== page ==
With a uniform understanding of how operations are performing across locations, executives can proactively address any shortcomings and identify areas for improvement.

Bring Clarity to Your Back of House

Get real-time feedback about your restaurants’ inventory, procurement and menu performance in dynamic charts, graphs and dashboards.

A consistent performance measurement framework, allows large-scale foodservice corporations to optimise their operations and maximise their competitive advantage.

#2 Actionable Intelligence

#2 Actionable Intelligence
Analyse past performances and compare them to the present.

Access to operational data is crucial, but not enough. Actionable intelligence is what matters most. 

High-performing restaurants have access to insights that can be directly applied to decision-making processes. They analyse past performance and compare it to the present, which helps them to make informed choices. It helps to improve F&B workflows and become a more efficient operation. 

For instance, high-performers track recipe profitability over time. They can intervene if a dish isn’t making enough money now but used to do well. They might raise the price, change the recipe, or deal with a supplier not following price agreements.

Recipe performance is just one example. The bottom line is that high-performing restaurant leaders check whether all critical aspects of their locations function optimally and whether maintenance is needed. 

It is important to note that these companies have real-time access to such insights. It allows them to react when problems arise and not months later when an accountant discovers an error, if ever found. 

Compared to high performers, followers are more likely to swallow considerable profit losses because small hidden inefficiencies accumulate into significant losses over time. 

An example I heard recently is that of a restaurant with a considerably higher F&B spent than other units of the same chain. The difference was subtle but visible when analysing costs over some time. What had happened? The kitchen team at that specific location used slightly bigger measuring cups to assemble key dishes. 

Without real-time insights, it is difficult to identify what is going wrong, let alone take action to prevent similar problems in the future.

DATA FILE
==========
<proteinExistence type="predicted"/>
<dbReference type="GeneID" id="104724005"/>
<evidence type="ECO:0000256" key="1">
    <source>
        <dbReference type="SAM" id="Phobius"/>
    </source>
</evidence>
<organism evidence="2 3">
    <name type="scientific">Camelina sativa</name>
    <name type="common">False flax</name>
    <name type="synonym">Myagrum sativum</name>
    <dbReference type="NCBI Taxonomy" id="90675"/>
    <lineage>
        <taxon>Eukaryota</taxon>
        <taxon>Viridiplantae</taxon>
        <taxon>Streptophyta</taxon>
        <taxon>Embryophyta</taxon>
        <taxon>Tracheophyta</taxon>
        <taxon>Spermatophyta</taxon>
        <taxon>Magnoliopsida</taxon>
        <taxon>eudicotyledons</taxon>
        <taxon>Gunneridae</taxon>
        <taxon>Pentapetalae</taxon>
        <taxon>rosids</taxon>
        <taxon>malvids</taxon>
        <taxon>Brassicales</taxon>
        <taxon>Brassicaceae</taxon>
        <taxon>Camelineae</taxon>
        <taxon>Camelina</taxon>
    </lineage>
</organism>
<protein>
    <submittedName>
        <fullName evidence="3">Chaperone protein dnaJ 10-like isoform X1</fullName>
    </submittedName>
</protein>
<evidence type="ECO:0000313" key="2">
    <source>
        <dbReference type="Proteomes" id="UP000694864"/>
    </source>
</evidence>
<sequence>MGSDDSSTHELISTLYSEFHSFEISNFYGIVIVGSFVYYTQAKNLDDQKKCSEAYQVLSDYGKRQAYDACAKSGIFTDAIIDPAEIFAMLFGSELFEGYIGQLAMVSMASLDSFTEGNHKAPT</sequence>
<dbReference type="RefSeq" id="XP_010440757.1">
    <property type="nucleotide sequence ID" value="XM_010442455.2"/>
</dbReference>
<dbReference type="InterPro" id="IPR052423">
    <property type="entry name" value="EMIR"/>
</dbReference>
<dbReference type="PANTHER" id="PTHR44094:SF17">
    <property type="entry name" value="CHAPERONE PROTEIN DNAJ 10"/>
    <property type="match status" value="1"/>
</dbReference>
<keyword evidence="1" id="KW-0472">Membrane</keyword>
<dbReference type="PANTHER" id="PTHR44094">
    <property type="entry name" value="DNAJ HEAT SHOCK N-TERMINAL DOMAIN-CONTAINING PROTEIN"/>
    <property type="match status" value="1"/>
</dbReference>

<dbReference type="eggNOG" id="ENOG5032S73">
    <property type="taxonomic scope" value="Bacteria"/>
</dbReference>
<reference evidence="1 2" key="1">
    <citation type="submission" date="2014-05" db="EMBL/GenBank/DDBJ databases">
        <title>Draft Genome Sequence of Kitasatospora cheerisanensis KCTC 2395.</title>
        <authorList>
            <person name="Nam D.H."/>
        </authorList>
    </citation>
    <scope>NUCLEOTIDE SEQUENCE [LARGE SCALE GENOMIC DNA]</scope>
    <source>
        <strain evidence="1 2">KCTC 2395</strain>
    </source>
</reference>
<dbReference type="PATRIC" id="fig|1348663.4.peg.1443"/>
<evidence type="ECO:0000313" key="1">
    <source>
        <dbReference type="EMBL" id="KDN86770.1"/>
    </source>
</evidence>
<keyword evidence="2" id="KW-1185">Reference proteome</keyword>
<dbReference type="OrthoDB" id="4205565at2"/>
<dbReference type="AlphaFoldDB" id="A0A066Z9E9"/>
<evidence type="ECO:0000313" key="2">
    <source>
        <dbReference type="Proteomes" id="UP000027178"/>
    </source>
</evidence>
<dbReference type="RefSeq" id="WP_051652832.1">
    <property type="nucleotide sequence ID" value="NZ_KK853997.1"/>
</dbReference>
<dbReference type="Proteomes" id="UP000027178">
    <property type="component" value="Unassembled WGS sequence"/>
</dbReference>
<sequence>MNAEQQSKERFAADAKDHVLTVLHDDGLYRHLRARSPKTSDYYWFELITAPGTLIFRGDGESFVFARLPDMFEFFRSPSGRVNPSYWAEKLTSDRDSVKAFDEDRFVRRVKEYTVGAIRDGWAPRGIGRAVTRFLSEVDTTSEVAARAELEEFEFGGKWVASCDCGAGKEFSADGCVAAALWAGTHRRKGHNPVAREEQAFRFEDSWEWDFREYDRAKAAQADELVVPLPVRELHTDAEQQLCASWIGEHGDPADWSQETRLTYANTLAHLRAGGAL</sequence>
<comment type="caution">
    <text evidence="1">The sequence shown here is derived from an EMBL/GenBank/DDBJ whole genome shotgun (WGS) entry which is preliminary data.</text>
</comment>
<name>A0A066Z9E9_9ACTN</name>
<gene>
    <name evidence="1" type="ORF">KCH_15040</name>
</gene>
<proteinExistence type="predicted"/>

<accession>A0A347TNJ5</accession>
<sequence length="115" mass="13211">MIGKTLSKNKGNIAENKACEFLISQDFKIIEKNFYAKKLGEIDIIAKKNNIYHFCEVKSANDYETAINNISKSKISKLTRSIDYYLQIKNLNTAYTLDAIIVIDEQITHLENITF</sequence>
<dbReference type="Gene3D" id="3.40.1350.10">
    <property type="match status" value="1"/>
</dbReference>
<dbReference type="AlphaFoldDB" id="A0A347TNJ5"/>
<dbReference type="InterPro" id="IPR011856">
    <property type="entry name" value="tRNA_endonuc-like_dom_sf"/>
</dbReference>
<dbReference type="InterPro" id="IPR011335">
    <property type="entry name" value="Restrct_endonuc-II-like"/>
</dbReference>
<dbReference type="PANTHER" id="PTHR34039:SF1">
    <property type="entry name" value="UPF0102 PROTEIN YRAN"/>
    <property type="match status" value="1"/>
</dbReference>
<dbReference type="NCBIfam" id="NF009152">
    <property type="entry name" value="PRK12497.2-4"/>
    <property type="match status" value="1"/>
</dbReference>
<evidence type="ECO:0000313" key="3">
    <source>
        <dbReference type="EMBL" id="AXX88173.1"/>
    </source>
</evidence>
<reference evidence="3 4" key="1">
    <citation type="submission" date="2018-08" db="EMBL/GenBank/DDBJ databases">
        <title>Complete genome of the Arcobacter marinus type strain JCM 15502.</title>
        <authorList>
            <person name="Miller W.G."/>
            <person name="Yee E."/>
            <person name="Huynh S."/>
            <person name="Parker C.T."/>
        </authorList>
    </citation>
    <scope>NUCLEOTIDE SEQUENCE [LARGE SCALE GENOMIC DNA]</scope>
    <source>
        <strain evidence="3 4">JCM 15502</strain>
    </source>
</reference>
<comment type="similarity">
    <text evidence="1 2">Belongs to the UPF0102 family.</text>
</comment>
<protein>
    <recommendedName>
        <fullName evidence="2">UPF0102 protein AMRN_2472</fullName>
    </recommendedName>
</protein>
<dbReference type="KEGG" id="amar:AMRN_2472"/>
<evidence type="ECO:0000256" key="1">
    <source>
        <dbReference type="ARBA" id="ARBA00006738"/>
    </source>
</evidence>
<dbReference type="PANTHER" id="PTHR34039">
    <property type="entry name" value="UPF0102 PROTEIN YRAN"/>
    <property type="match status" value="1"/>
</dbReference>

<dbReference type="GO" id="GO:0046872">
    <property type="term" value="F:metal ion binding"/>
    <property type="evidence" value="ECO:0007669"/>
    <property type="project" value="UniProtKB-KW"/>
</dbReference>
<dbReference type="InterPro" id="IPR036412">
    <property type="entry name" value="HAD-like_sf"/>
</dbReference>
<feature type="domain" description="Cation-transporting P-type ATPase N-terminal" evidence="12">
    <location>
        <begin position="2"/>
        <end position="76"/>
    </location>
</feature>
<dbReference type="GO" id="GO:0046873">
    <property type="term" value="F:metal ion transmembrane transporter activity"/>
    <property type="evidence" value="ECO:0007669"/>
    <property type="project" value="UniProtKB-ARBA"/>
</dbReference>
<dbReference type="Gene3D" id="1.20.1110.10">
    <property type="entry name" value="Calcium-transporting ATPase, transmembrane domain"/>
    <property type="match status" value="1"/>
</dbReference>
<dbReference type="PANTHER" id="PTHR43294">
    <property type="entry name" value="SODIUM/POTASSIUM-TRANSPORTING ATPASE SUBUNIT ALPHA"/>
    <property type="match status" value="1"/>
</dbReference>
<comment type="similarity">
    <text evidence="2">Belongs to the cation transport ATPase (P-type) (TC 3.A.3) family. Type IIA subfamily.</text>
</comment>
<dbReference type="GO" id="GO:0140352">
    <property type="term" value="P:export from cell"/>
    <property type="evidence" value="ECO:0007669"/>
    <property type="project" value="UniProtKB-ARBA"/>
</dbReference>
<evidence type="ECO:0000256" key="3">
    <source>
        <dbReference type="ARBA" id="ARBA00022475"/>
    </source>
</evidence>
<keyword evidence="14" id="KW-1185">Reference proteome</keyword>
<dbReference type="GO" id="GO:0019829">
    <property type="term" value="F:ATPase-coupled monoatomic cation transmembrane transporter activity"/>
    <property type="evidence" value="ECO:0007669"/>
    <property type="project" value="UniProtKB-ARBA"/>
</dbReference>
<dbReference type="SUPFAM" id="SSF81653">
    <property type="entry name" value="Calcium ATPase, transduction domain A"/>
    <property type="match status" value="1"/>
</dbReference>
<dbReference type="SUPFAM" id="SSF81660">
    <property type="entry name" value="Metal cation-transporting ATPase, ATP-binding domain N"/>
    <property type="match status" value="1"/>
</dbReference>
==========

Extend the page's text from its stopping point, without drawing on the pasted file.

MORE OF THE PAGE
Another example of actionable intelligence is the analysis of historical data. High performers better predict demand and can adjust their purchases accordingly. As a result, they manage perishables much better, leading to lower food costs. It gives them an incredible competitive advantage. 

#3 Efficiency vs Quality 

#3 Efficiency vs Quality 
Robust processes are essential, but never at the expense of the experience.

Improving the efficiency of a multi-unit restaurant operation is crucial, but it should not compromise the quality of the products. 

Food safety and quality are key differentiators. When high-performing companies talk about efficiency, they are talking about achieving the highest quality at the lowest cost. Developing robust processes is essential to this, but never at the expense of the customer experience. That comes first. 

Top performers, therefore, align their quality initiatives with proven industry standards. These external benchmarks motivate internal stakeholders and help to establish best practices. 

An example is food traceability. Large-scale food companies and multi-site restaurants almost always have a central production unit that ships finished and semi-finished products to restaurants and retail outlets. From a quality, safety and regulatory perspective, keeping track of ingredients in storage, production, and distribution is essential for these companies.  

High performing companies understand that systematic monitoring and analysis of standardised processes are crucial for quality improvement.

Influential leaders use compliance standards to enhance their processes and integrate quality results directly into their production systems. This allows them to provide quality insights across the entire enterprise. It helps operators identify and resolve quality issues early on. This, in turn, prevents poor quality from occurring, stops non-conforming products from being shipped, keeps customers satisfied, and eliminates the risk of expensive product recalls. 

#4 Sustainability = Cost Savings

A 1 to 10 ROI is a dream investment.

Success in the restaurant industry hinges on production efficiency and product quality. 

This includes financial success. We are talking about profit here and not just revenue. Top performers in the industry don’t take any expense for granted. Low performers are likelier to put up with overheads such as energy or water. They see it as the cost-of-doing business, something out of their control. 

Top performers have realised that these expenses are undervalued opportunities for savings, both for the environment and the company. 

As with all other elements of opex, the better-performing companies make the difference by not relying on gut feeling. They collect the data, generate actionable insights and share them with all departments. This automatically ties sustainability into production.